Ford is doubling down on electric vehicles. The Detroit automaker said it plans to invest $29 billion in electric and autonomous vehicles through 2025. The announcement follows recent plans by rival General Motors. Last year, GM announced plans to increase spending on all-electric and autonomous vehicles by $27 billion between 2020 and 2025.
Ford said their investments include $7 billion in self-driving vehicles and $22 billion in EVs. Most of the vehicles produced under Ford’s new plan will be all-electric. However, the company also has a selection of hybrid models, which will continue to have traditional internal combustion engines.
“The transformation of Ford is happening and so is our leadership of the EV revolution and development of autonomous driving,” said Jim Farley, company CEO, in a news release.
It’s Not All Good News, Though…
Earlier in the week, Ford said it was significantly cutting production at plants in Michigan and Missouri that produce its profitable F-150 pick-up trucks. That decline in production is due to a global semiconductor microchip shortage.
Automakers (and parts suppliers) began warning of a semiconductor shortage late last year. Demand for new vehicles rebounded stronger than expected following a two-month shutdown due to the pandemic.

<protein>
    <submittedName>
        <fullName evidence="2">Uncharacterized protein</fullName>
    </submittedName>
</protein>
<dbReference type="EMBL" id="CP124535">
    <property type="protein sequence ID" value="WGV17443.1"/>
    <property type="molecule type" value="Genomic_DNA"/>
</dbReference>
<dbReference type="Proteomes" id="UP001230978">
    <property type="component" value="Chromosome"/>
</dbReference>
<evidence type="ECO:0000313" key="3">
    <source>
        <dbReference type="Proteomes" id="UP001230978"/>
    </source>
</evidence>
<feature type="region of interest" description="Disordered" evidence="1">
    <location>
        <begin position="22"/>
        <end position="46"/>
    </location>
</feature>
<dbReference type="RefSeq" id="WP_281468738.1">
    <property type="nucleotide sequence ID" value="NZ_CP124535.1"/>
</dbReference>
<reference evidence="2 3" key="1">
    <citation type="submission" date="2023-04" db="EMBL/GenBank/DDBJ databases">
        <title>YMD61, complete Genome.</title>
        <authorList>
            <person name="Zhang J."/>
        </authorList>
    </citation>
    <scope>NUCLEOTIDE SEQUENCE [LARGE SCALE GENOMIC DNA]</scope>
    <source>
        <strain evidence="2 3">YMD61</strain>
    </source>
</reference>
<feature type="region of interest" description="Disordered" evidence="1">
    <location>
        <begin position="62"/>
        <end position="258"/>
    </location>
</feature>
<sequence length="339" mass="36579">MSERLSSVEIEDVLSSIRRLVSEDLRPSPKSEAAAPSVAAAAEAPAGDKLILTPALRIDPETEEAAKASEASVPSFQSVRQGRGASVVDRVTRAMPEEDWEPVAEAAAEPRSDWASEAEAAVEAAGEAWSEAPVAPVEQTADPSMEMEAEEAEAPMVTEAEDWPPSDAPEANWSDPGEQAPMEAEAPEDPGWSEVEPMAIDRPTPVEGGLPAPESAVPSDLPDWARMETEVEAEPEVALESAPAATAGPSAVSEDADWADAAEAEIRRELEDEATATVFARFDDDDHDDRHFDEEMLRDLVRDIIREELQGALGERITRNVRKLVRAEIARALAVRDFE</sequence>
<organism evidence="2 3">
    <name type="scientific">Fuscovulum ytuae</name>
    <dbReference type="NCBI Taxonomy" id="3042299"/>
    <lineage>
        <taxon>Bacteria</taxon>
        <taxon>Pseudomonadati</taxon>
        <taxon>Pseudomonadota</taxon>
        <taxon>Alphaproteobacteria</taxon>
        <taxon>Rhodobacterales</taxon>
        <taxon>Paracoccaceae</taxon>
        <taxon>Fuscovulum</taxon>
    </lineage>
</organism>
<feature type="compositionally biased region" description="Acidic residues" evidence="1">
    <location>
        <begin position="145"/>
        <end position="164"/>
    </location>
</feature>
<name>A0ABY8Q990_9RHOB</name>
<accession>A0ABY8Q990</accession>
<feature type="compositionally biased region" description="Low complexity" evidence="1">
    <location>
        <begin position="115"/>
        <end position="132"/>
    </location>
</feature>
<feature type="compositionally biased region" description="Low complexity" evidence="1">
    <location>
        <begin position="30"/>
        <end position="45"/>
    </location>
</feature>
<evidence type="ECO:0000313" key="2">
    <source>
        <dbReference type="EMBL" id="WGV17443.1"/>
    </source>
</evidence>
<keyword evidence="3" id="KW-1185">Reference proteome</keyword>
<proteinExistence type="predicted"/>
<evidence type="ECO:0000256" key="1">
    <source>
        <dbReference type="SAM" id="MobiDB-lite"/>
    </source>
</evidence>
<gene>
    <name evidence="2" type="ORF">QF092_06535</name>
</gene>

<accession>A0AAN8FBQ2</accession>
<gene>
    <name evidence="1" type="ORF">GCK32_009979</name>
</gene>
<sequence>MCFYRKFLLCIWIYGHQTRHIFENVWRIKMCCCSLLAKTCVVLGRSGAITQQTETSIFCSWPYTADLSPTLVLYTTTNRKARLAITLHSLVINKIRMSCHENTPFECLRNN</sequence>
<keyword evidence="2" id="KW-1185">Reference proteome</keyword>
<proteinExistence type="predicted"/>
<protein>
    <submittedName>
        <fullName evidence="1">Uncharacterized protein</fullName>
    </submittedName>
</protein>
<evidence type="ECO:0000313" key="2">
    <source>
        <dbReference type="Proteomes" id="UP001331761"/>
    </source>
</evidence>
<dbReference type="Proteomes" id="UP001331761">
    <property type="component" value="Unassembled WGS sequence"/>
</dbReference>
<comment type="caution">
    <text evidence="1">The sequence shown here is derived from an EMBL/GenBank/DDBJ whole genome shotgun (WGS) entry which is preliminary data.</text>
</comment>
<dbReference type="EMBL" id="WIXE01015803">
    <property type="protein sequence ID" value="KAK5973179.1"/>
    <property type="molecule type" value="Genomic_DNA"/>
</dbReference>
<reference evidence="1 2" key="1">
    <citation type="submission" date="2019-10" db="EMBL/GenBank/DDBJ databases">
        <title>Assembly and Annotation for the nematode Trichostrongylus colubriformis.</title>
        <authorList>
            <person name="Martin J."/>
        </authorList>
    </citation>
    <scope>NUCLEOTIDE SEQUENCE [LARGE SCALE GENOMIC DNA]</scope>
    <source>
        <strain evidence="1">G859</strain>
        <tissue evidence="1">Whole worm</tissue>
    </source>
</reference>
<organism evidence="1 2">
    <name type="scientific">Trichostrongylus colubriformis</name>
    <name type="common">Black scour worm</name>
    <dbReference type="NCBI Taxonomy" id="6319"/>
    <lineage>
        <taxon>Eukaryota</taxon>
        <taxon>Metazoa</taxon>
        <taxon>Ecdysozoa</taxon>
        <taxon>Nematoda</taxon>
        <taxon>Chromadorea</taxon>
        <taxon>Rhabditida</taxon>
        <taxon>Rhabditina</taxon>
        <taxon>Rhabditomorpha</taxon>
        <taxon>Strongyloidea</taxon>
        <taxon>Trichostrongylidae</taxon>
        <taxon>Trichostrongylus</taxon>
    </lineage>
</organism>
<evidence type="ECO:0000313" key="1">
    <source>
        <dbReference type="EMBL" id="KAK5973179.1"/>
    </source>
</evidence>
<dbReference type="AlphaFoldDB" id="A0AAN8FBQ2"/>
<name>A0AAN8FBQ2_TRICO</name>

Ford also reported its latest earnings, which were mixed. On an unadjusted basis, Ford’s loss widened to $2.79 billion (or a loss of 70 cents a share) during the fourth quarter. That was a disappointing increase from a loss of $1.67 billion (42 cents a share) during the same three months of 2019. Obviously, the pandemic had a huge effect their numbers.
Looking forward to the remainder of 2021, Ford estimates it will earn between $8 billion and $9 billion in adjusted pre-tax profits. They also project to generate between $3.5 billion and $4.5 billion in adjusted free cash flow. That doesn’t factor in a microchip shortage, which could lower Ford’s earnings by $1-to-$2.5 billion this year.
Ford’s results in the fourth quarter were led by its operations in North America, which made $1.1 billion on overall revenue of $22 billion. All other segments (aside from Europe, with earnings of $414 million) lost money for the automaker. That included a $105 million loss in South America and $66 million loss in China.
In 2020, Ford lost $1.28 billion as it dealt with global restructuring and impacts from the global pandemic. That compares with an $84 million profit in 2019. Its revenue for 2020 was $127.1 billion, down 18% from the year before.